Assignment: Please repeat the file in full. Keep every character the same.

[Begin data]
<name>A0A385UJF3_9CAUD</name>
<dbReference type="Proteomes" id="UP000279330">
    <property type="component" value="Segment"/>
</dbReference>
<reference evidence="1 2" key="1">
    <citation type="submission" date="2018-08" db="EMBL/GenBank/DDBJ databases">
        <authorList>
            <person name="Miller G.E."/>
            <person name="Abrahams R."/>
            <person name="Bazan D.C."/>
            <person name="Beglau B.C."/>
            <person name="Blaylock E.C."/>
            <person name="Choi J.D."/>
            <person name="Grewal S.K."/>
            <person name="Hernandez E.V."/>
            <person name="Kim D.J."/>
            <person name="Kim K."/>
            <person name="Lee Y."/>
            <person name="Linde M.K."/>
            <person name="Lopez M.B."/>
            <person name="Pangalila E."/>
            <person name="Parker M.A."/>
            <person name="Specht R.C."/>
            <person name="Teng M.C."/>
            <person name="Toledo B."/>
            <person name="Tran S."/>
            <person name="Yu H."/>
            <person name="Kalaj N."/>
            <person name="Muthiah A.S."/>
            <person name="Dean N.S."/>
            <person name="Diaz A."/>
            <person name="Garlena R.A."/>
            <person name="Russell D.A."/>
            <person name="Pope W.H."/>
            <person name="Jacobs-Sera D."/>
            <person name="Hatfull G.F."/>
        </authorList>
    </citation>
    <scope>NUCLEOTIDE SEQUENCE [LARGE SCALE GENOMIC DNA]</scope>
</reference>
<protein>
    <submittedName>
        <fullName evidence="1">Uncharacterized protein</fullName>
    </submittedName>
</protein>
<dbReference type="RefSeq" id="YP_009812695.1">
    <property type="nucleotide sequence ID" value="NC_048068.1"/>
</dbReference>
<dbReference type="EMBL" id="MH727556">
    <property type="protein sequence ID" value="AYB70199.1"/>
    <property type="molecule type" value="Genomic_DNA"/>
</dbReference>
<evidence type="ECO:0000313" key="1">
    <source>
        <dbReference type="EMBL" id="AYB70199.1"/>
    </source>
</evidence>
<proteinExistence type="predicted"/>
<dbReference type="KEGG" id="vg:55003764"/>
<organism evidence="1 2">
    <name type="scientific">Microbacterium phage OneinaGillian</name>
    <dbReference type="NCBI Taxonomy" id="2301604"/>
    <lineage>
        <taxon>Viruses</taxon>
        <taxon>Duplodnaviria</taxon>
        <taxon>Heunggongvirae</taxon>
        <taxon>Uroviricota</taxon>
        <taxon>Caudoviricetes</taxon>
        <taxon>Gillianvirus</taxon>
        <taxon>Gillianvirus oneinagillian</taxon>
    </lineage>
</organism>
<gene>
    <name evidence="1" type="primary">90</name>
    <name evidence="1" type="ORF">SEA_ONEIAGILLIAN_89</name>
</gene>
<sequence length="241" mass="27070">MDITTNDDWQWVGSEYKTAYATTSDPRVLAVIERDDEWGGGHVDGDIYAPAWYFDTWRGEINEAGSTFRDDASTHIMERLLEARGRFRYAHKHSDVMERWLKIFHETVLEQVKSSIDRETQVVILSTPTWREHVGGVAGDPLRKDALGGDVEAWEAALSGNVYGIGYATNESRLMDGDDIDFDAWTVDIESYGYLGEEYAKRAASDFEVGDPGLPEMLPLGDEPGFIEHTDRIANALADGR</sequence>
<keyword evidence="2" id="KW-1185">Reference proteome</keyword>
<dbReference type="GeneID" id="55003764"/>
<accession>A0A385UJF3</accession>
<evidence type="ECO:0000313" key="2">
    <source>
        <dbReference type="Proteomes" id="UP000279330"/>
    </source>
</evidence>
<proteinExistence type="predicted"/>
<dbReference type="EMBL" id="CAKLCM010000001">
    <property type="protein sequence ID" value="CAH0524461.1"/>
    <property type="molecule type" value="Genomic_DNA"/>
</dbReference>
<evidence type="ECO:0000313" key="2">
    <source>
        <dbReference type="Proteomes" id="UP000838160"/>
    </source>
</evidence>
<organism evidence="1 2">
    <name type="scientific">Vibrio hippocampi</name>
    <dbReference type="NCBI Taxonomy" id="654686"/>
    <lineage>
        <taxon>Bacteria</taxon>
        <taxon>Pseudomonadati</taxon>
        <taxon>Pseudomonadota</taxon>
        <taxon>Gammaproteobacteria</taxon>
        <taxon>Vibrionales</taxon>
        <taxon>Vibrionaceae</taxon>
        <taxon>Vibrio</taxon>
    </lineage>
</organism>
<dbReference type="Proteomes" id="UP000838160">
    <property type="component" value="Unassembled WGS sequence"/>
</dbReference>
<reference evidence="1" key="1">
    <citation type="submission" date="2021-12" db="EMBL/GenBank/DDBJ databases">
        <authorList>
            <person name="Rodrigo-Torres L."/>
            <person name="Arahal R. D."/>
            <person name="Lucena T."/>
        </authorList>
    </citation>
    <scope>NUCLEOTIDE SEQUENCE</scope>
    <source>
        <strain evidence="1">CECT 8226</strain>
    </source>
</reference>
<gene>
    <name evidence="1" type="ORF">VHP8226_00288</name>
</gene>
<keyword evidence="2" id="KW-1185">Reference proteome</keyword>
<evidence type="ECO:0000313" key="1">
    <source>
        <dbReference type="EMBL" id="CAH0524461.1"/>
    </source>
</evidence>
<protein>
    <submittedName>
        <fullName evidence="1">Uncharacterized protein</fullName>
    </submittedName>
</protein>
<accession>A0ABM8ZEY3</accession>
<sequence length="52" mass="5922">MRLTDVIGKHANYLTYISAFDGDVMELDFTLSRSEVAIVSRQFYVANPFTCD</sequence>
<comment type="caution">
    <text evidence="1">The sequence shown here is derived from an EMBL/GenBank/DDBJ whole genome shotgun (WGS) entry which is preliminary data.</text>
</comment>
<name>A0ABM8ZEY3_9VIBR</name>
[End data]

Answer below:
<name>A0A385UJF3_9CAUD</name>
<dbReference type="Proteomes" id="UP000279330">
    <property type="component" value="Segment"/>
</dbReference>
<reference evidence="1 2" key="1">
    <citation type="submission" date="2018-08" db="EMBL/GenBank/DDBJ databases">
        <authorList>
            <person name="Miller G.E."/>
            <person name="Abrahams R."/>
            <person name="Bazan D.C."/>
            <person name="Beglau B.C."/>
            <person name="Blaylock E.C."/>
            <person name="Choi J.D."/>
            <person name="Grewal S.K."/>
            <person name="Hernandez E.V."/>
            <person name="Kim D.J."/>
            <person name="Kim K."/>
            <person name="Lee Y."/>
            <person name="Linde M.K."/>
            <person name="Lopez M.B."/>
            <person name="Pangalila E."/>
            <person name="Parker M.A."/>
            <person name="Specht R.C."/>
            <person name="Teng M.C."/>
            <person name="Toledo B."/>
            <person name="Tran S."/>
            <person name="Yu H."/>
            <person name="Kalaj N."/>
            <person name="Muthiah A.S."/>
            <person name="Dean N.S."/>
            <person name="Diaz A."/>
            <person name="Garlena R.A."/>
            <person name="Russell D.A."/>
            <person name="Pope W.H."/>
            <person name="Jacobs-Sera D."/>
            <person name="Hatfull G.F."/>
        </authorList>
    </citation>
    <scope>NUCLEOTIDE SEQUENCE [LARGE SCALE GENOMIC DNA]</scope>
</reference>
<protein>
    <submittedName>
        <fullName evidence="1">Uncharacterized protein</fullName>
    </submittedName>
</protein>
<dbReference type="RefSeq" id="YP_009812695.1">
    <property type="nucleotide sequence ID" value="NC_048068.1"/>
</dbReference>
<dbReference type="EMBL" id="MH727556">
    <property type="protein sequence ID" value="AYB70199.1"/>
    <property type="molecule type" value="Genomic_DNA"/>
</dbReference>
<evidence type="ECO:0000313" key="1">
    <source>
        <dbReference type="EMBL" id="AYB70199.1"/>
    </source>
</evidence>
<proteinExistence type="predicted"/>
<dbReference type="KEGG" id="vg:55003764"/>
<organism evidence="1 2">
    <name type="scientific">Microbacterium phage OneinaGillian</name>
    <dbReference type="NCBI Taxonomy" id="2301604"/>
    <lineage>
        <taxon>Viruses</taxon>
        <taxon>Duplodnaviria</taxon>
        <taxon>Heunggongvirae</taxon>
        <taxon>Uroviricota</taxon>
        <taxon>Caudoviricetes</taxon>
        <taxon>Gillianvirus</taxon>
        <taxon>Gillianvirus oneinagillian</taxon>
    </lineage>
</organism>
<gene>
    <name evidence="1" type="primary">90</name>
    <name evidence="1" type="ORF">SEA_ONEIAGILLIAN_89</name>
</gene>
<sequence length="241" mass="27070">MDITTNDDWQWVGSEYKTAYATTSDPRVLAVIERDDEWGGGHVDGDIYAPAWYFDTWRGEINEAGSTFRDDASTHIMERLLEARGRFRYAHKHSDVMERWLKIFHETVLEQVKSSIDRETQVVILSTPTWREHVGGVAGDPLRKDALGGDVEAWEAALSGNVYGIGYATNESRLMDGDDIDFDAWTVDIESYGYLGEEYAKRAASDFEVGDPGLPEMLPLGDEPGFIEHTDRIANALADGR</sequence>
<keyword evidence="2" id="KW-1185">Reference proteome</keyword>
<dbReference type="GeneID" id="55003764"/>
<accession>A0A385UJF3</accession>
<evidence type="ECO:0000313" key="2">
    <source>
        <dbReference type="Proteomes" id="UP000279330"/>
    </source>
</evidence>
<proteinExistence type="predicted"/>
<dbReference type="EMBL" id="CAKLCM010000001">
    <property type="protein sequence ID" value="CAH0524461.1"/>
    <property type="molecule type" value="Genomic_DNA"/>
</dbReference>
<evidence type="ECO:0000313" key="2">
    <source>
        <dbReference type="Proteomes" id="UP000838160"/>
    </source>
</evidence>
<organism evidence="1 2">
    <name type="scientific">Vibrio hippocampi</name>
    <dbReference type="NCBI Taxonomy" id="654686"/>
    <lineage>
        <taxon>Bacteria</taxon>
        <taxon>Pseudomonadati</taxon>
        <taxon>Pseudomonadota</taxon>
        <taxon>Gammaproteobacteria</taxon>
        <taxon>Vibrionales</taxon>
        <taxon>Vibrionaceae</taxon>
        <taxon>Vibrio</taxon>
    </lineage>
</organism>
<dbReference type="Proteomes" id="UP000838160">
    <property type="component" value="Unassembled WGS sequence"/>
</dbReference>
<reference evidence="1" key="1">
    <citation type="submission" date="2021-12" db="EMBL/GenBank/DDBJ databases">
        <authorList>
            <person name="Rodrigo-Torres L."/>
            <person name="Arahal R. D."/>
            <person name="Lucena T."/>
        </authorList>
    </citation>
    <scope>NUCLEOTIDE SEQUENCE</scope>
    <source>
        <strain evidence="1">CECT 8226</strain>
    </source>
</reference>
<gene>
    <name evidence="1" type="ORF">VHP8226_00288</name>
</gene>
<keyword evidence="2" id="KW-1185">Reference proteome</keyword>
<evidence type="ECO:0000313" key="1">
    <source>
        <dbReference type="EMBL" id="CAH0524461.1"/>
    </source>
</evidence>
<protein>
    <submittedName>
        <fullName evidence="1">Uncharacterized protein</fullName>
    </submittedName>
</protein>
<accession>A0ABM8ZEY3</accession>
<sequence length="52" mass="5922">MRLTDVIGKHANYLTYISAFDGDVMELDFTLSRSEVAIVSRQFYVANPFTCD</sequence>
<comment type="caution">
    <text evidence="1">The sequence shown here is derived from an EMBL/GenBank/DDBJ whole genome shotgun (WGS) entry which is preliminary data.</text>
</comment>
<name>A0ABM8ZEY3_9VIBR</name>